Meanwhile, if you live and work at any ocean coastline and even freshwater areas butting against the ocean, you better get real.

    Without some huge event (natural or artificial) to cause cooling, there will be catastrophes that could have been avoided by reining in the greed.

    Add your comment.


  10.    Oklahoma Grass Fires Burn Houses, Barns

    … one house was destroyed, another was damaged and multiple barns burned down.

    Add your comment.


  11.    Mortgage rates pushed upward following strong employment data – The Washington Post

    Forward guidance prematurely slowing the anemic recovery:

    Mortgage rates continued to move higher in anticipation of a Federal Reserve rate hike next month, according to the latest data released Thursday by Freddie Mac.

    Home loan rates began creeping up after the Federal Reserve signaled earlier this month that a December interest rate hike was a possibility. What the Fed does with interest rates doesn't have a direct relationship to mortgage rates, since they are more closely tied to long-term U.S. Treasury yields. Bonds are more likely to move ahead of a Fed action than in response to it.

    Add your comment.


  12.    Mortgage Rates Rise To 4-Month High | Bankrate.com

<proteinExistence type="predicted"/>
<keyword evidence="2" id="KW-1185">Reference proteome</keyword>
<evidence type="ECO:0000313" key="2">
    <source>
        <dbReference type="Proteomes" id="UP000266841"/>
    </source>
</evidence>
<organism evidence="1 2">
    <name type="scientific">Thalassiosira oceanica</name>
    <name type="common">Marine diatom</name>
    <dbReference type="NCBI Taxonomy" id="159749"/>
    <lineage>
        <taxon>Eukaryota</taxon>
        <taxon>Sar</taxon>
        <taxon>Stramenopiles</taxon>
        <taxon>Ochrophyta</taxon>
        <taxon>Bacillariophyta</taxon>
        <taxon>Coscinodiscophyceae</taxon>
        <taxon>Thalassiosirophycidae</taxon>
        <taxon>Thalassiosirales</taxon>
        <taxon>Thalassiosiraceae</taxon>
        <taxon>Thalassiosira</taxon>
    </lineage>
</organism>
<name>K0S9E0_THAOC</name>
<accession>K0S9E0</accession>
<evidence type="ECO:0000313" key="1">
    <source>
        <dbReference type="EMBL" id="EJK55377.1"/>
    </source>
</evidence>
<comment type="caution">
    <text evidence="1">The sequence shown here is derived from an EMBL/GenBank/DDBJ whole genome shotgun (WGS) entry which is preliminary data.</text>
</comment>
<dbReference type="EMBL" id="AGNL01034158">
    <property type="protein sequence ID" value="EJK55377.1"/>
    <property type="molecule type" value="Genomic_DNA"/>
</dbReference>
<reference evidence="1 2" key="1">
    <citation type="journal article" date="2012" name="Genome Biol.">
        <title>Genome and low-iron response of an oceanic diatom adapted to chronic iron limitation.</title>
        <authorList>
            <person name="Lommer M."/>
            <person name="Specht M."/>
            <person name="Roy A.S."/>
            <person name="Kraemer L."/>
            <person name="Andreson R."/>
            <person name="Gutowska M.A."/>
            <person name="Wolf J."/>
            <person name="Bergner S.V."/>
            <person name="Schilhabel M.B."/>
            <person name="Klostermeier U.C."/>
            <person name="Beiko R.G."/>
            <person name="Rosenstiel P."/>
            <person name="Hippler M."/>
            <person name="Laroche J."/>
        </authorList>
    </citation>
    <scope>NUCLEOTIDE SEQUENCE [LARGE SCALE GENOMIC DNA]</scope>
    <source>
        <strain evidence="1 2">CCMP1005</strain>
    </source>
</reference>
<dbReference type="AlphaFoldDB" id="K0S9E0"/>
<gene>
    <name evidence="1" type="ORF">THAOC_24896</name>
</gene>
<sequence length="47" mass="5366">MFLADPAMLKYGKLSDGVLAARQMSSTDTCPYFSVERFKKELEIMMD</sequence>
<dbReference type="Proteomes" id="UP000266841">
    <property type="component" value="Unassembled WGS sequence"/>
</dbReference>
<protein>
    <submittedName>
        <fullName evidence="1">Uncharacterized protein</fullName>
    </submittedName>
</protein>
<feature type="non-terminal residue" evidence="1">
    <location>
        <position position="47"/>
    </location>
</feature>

The average 30-year fixed rate has increased 23 basis points in just 2 weeks, but don't expect rates to move much higher than these levels anytime soon, says Jim Sahnger, mortgage loan originator at Schaffer Mortgage in Palm Beach Gardens, Florida.

    "There's still a lot of chatter about what the Federal Reserve's going to do, but I think if you still look at the underlying economic fundamentals, I think we're still prime to remain predominately range-bound," he says.

    Even if the Fed makes a move next month, rates will likely stay near record lows, says Brett Sinnott, vice president of capital markets at CMG Financial in San Ramon, California.

    If the Fed raises, I think mortgage rates will track the Fed and help to harm the recovery while increasing financial-institution consolidation.

    If we are going to keep the Federal Reserve System, which I don't advocate, and the mixed-economic system (leaning against democracy, which I also don't advocate), then right now, the Fed should not raise rates, the Congress should issue fiscal stimulus, and the financial sector should be completely re-regulated and broken up (antitrust).

    Add your comment.


  13.    Oil Heads Back to the Thirties – Bloomberg View

    A new twist: